Jack Baty / Scribbles
March 31st, 2024

Status update on my move away from Evil mode

The short version is that while it's been frustrating, I'm getting more comfortable using the normal Emacs bindings with each passing day. I've been using Vim or Vim-style bindings for more than 20 years, so this is a big deal.

With Emacs bindings, I don't have to do anything in order to start typing. Wherever the point is, that's where whatever character I type goes. Immediately. For example, there's no need for custom lisp so that I'm dropped into insert mode when I'm prompted to type a commit message in Magit. 

With evil-mode, it was almost as if there was an invisible film over the text and I had to press a key in order to remove that film and start typing. Using the mouse to select and manipulate text feels more natural, too. I know that sounds weird.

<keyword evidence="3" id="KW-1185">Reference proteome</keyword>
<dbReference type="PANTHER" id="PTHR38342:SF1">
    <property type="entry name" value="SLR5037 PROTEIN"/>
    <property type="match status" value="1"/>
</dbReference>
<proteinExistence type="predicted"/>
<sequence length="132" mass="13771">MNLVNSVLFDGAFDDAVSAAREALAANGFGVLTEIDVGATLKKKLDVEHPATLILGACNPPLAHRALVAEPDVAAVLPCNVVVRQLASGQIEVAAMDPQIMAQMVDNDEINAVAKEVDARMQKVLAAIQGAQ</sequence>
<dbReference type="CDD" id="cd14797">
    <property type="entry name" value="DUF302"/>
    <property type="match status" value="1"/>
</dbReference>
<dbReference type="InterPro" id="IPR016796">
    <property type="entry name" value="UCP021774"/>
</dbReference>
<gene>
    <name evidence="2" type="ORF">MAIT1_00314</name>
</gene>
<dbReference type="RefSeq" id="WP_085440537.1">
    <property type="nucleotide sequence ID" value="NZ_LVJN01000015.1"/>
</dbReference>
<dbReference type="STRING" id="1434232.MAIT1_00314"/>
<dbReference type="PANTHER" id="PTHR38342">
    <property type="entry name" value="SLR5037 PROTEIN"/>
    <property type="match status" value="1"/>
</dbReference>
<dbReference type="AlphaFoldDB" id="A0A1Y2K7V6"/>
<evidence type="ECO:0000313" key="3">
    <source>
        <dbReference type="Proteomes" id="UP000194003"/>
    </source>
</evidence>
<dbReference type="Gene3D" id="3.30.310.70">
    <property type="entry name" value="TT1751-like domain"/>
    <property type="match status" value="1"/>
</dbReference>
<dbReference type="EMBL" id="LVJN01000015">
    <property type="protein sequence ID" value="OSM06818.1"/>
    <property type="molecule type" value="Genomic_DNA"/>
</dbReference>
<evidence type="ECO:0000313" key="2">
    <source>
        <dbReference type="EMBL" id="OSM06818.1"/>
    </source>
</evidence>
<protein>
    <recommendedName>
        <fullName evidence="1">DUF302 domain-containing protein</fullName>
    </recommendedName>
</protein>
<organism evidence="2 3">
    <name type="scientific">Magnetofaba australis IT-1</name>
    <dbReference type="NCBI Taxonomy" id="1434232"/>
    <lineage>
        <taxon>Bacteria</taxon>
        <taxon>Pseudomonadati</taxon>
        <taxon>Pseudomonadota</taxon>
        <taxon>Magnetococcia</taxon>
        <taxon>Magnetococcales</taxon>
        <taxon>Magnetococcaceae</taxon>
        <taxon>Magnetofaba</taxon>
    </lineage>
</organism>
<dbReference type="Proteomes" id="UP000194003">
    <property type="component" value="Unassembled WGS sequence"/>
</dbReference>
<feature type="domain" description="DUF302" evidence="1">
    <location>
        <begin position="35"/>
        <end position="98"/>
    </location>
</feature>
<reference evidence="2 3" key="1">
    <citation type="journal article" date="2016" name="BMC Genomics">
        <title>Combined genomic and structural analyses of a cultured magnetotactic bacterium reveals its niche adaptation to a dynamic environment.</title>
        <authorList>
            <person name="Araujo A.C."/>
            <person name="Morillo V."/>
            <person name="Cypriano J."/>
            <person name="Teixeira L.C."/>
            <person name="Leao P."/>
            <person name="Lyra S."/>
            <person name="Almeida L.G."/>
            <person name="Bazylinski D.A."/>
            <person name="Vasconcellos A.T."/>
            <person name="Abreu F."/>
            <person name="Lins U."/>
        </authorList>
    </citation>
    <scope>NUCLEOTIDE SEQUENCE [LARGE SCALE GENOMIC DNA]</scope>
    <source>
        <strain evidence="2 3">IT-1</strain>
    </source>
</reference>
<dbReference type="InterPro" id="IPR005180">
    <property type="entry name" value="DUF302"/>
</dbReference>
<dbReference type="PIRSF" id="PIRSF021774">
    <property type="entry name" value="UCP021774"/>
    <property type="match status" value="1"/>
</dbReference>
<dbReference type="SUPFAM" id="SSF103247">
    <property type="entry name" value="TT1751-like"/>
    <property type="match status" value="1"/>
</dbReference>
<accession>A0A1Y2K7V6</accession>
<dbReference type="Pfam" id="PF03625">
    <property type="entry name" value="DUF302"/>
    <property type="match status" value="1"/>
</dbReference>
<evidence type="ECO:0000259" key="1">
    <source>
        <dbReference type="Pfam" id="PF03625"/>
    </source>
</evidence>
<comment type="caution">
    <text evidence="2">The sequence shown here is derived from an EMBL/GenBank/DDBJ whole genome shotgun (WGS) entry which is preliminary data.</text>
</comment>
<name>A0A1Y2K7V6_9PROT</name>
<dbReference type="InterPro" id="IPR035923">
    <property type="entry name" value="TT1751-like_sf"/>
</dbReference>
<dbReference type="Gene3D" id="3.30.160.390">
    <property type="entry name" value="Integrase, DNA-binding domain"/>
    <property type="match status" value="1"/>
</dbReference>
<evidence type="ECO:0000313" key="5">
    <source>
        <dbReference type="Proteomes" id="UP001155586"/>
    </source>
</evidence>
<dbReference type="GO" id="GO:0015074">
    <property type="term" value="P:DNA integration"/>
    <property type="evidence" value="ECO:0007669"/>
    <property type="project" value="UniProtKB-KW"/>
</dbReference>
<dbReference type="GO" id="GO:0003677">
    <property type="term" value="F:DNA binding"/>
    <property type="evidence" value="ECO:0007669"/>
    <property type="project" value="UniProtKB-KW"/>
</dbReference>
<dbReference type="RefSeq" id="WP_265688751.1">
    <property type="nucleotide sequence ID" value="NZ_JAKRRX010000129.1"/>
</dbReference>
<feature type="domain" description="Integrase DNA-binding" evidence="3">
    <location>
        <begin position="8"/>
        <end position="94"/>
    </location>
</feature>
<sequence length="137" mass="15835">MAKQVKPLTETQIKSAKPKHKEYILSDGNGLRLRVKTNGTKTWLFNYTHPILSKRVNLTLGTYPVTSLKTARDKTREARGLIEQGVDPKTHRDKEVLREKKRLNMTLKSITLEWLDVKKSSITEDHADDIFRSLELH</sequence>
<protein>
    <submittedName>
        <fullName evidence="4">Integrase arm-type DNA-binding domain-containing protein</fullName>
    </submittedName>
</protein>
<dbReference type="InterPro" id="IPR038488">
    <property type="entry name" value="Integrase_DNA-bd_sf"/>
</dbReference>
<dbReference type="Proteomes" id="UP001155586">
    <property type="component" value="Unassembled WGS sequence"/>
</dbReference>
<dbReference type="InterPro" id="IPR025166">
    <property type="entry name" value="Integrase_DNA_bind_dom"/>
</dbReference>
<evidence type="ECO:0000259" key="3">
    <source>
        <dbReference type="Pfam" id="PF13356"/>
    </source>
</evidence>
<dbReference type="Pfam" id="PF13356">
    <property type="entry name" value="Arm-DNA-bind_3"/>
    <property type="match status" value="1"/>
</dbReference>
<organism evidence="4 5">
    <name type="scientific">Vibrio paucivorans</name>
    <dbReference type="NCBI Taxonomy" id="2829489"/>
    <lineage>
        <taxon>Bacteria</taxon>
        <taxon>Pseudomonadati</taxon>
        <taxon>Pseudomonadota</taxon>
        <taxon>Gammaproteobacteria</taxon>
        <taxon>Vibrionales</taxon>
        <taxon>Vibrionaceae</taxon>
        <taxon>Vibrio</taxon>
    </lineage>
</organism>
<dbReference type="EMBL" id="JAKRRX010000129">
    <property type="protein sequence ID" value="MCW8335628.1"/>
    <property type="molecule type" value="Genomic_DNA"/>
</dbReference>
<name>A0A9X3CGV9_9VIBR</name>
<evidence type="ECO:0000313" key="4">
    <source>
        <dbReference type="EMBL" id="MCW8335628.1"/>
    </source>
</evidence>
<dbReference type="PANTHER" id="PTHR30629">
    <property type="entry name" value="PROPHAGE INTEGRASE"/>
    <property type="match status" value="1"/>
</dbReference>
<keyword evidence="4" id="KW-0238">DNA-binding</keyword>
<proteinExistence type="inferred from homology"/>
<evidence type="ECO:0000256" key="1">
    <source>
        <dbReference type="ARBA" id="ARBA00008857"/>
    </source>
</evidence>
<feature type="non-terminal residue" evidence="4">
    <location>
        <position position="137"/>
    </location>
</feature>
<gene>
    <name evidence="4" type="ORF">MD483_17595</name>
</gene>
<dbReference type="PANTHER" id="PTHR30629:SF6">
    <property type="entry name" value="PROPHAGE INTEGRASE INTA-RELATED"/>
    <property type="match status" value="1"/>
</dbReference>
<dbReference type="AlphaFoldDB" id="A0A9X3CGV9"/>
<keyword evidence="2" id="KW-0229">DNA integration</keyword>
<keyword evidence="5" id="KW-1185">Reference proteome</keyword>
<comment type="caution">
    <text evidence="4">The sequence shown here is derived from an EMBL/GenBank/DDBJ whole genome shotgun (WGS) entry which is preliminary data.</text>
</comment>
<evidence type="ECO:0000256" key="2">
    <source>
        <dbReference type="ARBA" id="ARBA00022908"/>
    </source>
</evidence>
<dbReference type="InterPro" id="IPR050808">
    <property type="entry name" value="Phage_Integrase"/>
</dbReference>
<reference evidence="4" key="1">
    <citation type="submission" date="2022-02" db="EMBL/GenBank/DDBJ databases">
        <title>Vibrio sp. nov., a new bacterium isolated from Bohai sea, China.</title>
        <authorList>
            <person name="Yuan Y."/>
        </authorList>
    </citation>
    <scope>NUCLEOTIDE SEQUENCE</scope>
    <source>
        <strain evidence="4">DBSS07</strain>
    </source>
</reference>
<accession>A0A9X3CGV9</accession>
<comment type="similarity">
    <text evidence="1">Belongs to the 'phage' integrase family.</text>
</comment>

Not worrying about the level of support for evil bindings in packages is nice. Also, there are no more evil-collection conflicts to deal with. Everything just works the same no matter what. I am happy about this. It takes a load off the ol' cognitive stack.

Typing C-n and C-p is really no more difficult in practice than typing j and k.

I do miss the verb->noun flow of things like diw and the movement commands like gg and G. 

Perhaps the greatest benefit of using the vanilla Emacs keybindings is that many of them also work everywhere else (in macOS), which creates a nice consistency. I'm using Emacs movement keys while typing this post in a browser. I can now use the same bindings in Emacs as I do in BBEdit, which is my secondary editor. No longer will I need to look for plugins or add-ons that mimic Vim bindings in other apps. Basic text editing in all my apps work the same by default. This is really nice. I didn't realize how much energy it eats up to oscillate between Vim and non-Vim bindings all day.

I'm quite surprised to find that I may no longer be an evil-mode user. I'll know for sure once I change $EDITOR 😄.